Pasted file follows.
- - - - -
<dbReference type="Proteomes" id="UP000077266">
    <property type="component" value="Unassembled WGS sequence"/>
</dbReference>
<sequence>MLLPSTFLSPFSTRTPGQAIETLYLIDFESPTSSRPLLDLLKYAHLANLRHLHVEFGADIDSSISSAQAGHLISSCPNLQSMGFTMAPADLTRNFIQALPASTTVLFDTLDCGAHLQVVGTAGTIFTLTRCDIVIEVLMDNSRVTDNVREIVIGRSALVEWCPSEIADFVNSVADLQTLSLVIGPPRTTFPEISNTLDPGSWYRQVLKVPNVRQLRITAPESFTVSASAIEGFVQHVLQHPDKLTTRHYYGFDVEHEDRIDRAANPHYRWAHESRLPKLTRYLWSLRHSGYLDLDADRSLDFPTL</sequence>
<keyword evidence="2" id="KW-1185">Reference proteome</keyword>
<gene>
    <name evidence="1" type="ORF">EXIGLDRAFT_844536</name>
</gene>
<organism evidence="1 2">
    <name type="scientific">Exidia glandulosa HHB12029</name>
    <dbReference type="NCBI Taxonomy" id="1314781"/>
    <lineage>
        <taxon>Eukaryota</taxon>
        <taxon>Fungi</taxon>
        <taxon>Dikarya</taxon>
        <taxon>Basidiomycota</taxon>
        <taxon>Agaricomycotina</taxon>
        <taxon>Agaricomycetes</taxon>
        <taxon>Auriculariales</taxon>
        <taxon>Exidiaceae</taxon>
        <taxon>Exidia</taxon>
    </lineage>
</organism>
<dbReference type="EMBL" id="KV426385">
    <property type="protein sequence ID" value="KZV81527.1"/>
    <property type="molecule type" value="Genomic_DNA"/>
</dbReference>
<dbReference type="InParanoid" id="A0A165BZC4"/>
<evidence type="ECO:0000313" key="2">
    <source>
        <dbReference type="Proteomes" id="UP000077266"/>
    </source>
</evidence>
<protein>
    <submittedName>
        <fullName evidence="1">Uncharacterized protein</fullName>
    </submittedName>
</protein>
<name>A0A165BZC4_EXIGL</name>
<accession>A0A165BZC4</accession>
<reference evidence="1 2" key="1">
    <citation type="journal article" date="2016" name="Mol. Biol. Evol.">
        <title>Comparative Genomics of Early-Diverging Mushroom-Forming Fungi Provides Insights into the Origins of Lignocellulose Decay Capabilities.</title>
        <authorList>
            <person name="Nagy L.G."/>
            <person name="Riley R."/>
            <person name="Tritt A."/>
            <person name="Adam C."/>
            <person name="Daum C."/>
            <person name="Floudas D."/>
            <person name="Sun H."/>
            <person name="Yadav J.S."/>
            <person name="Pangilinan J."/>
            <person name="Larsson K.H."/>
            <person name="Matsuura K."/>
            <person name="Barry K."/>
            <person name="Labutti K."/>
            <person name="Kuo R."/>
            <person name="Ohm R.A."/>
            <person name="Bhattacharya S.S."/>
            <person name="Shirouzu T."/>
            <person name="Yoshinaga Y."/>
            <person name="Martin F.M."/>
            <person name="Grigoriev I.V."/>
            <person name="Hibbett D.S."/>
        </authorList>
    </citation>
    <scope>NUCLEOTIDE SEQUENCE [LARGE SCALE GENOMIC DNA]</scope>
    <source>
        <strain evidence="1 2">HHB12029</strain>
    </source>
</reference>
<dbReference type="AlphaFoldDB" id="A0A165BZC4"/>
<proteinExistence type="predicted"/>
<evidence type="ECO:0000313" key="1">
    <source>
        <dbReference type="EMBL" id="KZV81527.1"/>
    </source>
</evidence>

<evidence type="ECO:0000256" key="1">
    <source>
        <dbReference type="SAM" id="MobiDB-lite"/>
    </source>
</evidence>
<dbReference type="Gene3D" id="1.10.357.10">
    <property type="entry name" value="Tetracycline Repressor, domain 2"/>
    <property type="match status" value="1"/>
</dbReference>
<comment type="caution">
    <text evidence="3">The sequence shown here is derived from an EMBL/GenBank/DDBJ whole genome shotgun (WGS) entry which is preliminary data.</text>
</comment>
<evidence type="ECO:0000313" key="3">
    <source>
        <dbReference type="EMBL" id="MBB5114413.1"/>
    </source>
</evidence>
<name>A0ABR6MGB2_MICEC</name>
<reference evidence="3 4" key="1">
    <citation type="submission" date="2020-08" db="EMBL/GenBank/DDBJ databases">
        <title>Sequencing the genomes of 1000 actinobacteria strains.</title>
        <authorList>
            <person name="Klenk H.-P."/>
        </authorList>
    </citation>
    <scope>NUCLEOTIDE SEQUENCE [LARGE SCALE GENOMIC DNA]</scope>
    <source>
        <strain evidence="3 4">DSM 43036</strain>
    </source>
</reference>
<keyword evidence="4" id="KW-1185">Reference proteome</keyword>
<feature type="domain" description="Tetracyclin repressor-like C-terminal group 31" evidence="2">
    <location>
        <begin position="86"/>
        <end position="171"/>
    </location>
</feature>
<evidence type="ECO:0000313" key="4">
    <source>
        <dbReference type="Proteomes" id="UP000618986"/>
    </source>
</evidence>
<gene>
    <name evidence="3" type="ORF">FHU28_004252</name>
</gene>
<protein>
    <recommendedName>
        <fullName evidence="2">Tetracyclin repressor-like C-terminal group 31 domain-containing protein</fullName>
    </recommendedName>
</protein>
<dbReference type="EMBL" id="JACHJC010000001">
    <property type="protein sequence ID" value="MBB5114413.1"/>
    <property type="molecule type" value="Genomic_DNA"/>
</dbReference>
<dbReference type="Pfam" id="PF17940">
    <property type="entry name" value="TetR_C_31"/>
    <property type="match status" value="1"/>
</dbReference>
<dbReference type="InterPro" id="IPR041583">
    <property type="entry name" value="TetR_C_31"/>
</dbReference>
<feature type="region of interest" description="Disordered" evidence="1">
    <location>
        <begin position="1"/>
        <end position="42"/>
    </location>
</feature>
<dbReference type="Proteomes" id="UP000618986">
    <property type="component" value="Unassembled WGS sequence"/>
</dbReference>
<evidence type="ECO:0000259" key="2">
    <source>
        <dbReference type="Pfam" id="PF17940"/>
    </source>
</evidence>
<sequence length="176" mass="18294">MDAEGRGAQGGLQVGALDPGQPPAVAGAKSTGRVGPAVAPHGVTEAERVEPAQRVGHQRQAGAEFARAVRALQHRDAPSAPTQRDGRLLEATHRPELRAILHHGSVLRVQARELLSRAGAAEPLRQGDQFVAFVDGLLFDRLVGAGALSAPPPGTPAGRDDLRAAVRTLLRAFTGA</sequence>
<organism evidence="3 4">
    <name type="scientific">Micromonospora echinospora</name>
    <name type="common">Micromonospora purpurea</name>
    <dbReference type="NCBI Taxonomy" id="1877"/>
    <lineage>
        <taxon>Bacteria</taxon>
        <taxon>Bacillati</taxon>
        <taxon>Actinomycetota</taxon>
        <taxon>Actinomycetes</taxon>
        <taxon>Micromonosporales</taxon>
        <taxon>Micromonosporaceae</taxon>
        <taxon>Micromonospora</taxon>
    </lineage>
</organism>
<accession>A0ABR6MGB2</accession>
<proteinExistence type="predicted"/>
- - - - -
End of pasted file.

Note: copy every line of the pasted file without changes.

<dbReference type="Proteomes" id="UP000077266">
    <property type="component" value="Unassembled WGS sequence"/>
</dbReference>
<sequence>MLLPSTFLSPFSTRTPGQAIETLYLIDFESPTSSRPLLDLLKYAHLANLRHLHVEFGADIDSSISSAQAGHLISSCPNLQSMGFTMAPADLTRNFIQALPASTTVLFDTLDCGAHLQVVGTAGTIFTLTRCDIVIEVLMDNSRVTDNVREIVIGRSALVEWCPSEIADFVNSVADLQTLSLVIGPPRTTFPEISNTLDPGSWYRQVLKVPNVRQLRITAPESFTVSASAIEGFVQHVLQHPDKLTTRHYYGFDVEHEDRIDRAANPHYRWAHESRLPKLTRYLWSLRHSGYLDLDADRSLDFPTL</sequence>
<keyword evidence="2" id="KW-1185">Reference proteome</keyword>
<gene>
    <name evidence="1" type="ORF">EXIGLDRAFT_844536</name>
</gene>
<organism evidence="1 2">
    <name type="scientific">Exidia glandulosa HHB12029</name>
    <dbReference type="NCBI Taxonomy" id="1314781"/>
    <lineage>
        <taxon>Eukaryota</taxon>
        <taxon>Fungi</taxon>
        <taxon>Dikarya</taxon>
        <taxon>Basidiomycota</taxon>
        <taxon>Agaricomycotina</taxon>
        <taxon>Agaricomycetes</taxon>
        <taxon>Auriculariales</taxon>
        <taxon>Exidiaceae</taxon>
        <taxon>Exidia</taxon>
    </lineage>
</organism>
<dbReference type="EMBL" id="KV426385">
    <property type="protein sequence ID" value="KZV81527.1"/>
    <property type="molecule type" value="Genomic_DNA"/>
</dbReference>
<dbReference type="InParanoid" id="A0A165BZC4"/>
<evidence type="ECO:0000313" key="2">
    <source>
        <dbReference type="Proteomes" id="UP000077266"/>
    </source>
</evidence>
<protein>
    <submittedName>
        <fullName evidence="1">Uncharacterized protein</fullName>
    </submittedName>
</protein>
<name>A0A165BZC4_EXIGL</name>
<accession>A0A165BZC4</accession>
<reference evidence="1 2" key="1">
    <citation type="journal article" date="2016" name="Mol. Biol. Evol.">
        <title>Comparative Genomics of Early-Diverging Mushroom-Forming Fungi Provides Insights into the Origins of Lignocellulose Decay Capabilities.</title>
        <authorList>
            <person name="Nagy L.G."/>
            <person name="Riley R."/>
            <person name="Tritt A."/>
            <person name="Adam C."/>
            <person name="Daum C."/>
            <person name="Floudas D."/>
            <person name="Sun H."/>
            <person name="Yadav J.S."/>
            <person name="Pangilinan J."/>
            <person name="Larsson K.H."/>
            <person name="Matsuura K."/>
            <person name="Barry K."/>
            <person name="Labutti K."/>
            <person name="Kuo R."/>
            <person name="Ohm R.A."/>
            <person name="Bhattacharya S.S."/>
            <person name="Shirouzu T."/>
            <person name="Yoshinaga Y."/>
            <person name="Martin F.M."/>
            <person name="Grigoriev I.V."/>
            <person name="Hibbett D.S."/>
        </authorList>
    </citation>
    <scope>NUCLEOTIDE SEQUENCE [LARGE SCALE GENOMIC DNA]</scope>
    <source>
        <strain evidence="1 2">HHB12029</strain>
    </source>
</reference>
<dbReference type="AlphaFoldDB" id="A0A165BZC4"/>
<proteinExistence type="predicted"/>
<evidence type="ECO:0000313" key="1">
    <source>
        <dbReference type="EMBL" id="KZV81527.1"/>
    </source>
</evidence>

<evidence type="ECO:0000256" key="1">
    <source>
        <dbReference type="SAM" id="MobiDB-lite"/>
    </source>
</evidence>
<dbReference type="Gene3D" id="1.10.357.10">
    <property type="entry name" value="Tetracycline Repressor, domain 2"/>
    <property type="match status" value="1"/>
</dbReference>
<comment type="caution">
    <text evidence="3">The sequence shown here is derived from an EMBL/GenBank/DDBJ whole genome shotgun (WGS) entry which is preliminary data.</text>
</comment>
<evidence type="ECO:0000313" key="3">
    <source>
        <dbReference type="EMBL" id="MBB5114413.1"/>
    </source>
</evidence>
<name>A0ABR6MGB2_MICEC</name>
<reference evidence="3 4" key="1">
    <citation type="submission" date="2020-08" db="EMBL/GenBank/DDBJ databases">
        <title>Sequencing the genomes of 1000 actinobacteria strains.</title>
        <authorList>
            <person name="Klenk H.-P."/>
        </authorList>
    </citation>
    <scope>NUCLEOTIDE SEQUENCE [LARGE SCALE GENOMIC DNA]</scope>
    <source>
        <strain evidence="3 4">DSM 43036</strain>
    </source>
</reference>
<keyword evidence="4" id="KW-1185">Reference proteome</keyword>
<feature type="domain" description="Tetracyclin repressor-like C-terminal group 31" evidence="2">
    <location>
        <begin position="86"/>
        <end position="171"/>
    </location>
</feature>
<evidence type="ECO:0000313" key="4">
    <source>
        <dbReference type="Proteomes" id="UP000618986"/>
    </source>
</evidence>
<gene>
    <name evidence="3" type="ORF">FHU28_004252</name>
</gene>
<protein>
    <recommendedName>
        <fullName evidence="2">Tetracyclin repressor-like C-terminal group 31 domain-containing protein</fullName>
    </recommendedName>
</protein>
<dbReference type="EMBL" id="JACHJC010000001">
    <property type="protein sequence ID" value="MBB5114413.1"/>
    <property type="molecule type" value="Genomic_DNA"/>
</dbReference>
<dbReference type="Pfam" id="PF17940">
    <property type="entry name" value="TetR_C_31"/>
    <property type="match status" value="1"/>
</dbReference>
<dbReference type="InterPro" id="IPR041583">
    <property type="entry name" value="TetR_C_31"/>
</dbReference>
<feature type="region of interest" description="Disordered" evidence="1">
    <location>
        <begin position="1"/>
        <end position="42"/>
    </location>
</feature>
<dbReference type="Proteomes" id="UP000618986">
    <property type="component" value="Unassembled WGS sequence"/>
</dbReference>
<evidence type="ECO:0000259" key="2">
    <source>
        <dbReference type="Pfam" id="PF17940"/>
    </source>
</evidence>
<sequence length="176" mass="18294">MDAEGRGAQGGLQVGALDPGQPPAVAGAKSTGRVGPAVAPHGVTEAERVEPAQRVGHQRQAGAEFARAVRALQHRDAPSAPTQRDGRLLEATHRPELRAILHHGSVLRVQARELLSRAGAAEPLRQGDQFVAFVDGLLFDRLVGAGALSAPPPGTPAGRDDLRAAVRTLLRAFTGA</sequence>
<organism evidence="3 4">
    <name type="scientific">Micromonospora echinospora</name>
    <name type="common">Micromonospora purpurea</name>
    <dbReference type="NCBI Taxonomy" id="1877"/>
    <lineage>
        <taxon>Bacteria</taxon>
        <taxon>Bacillati</taxon>
        <taxon>Actinomycetota</taxon>
        <taxon>Actinomycetes</taxon>
        <taxon>Micromonosporales</taxon>
        <taxon>Micromonosporaceae</taxon>
        <taxon>Micromonospora</taxon>
    </lineage>
</organism>
<accession>A0ABR6MGB2</accession>
<proteinExistence type="predicted"/>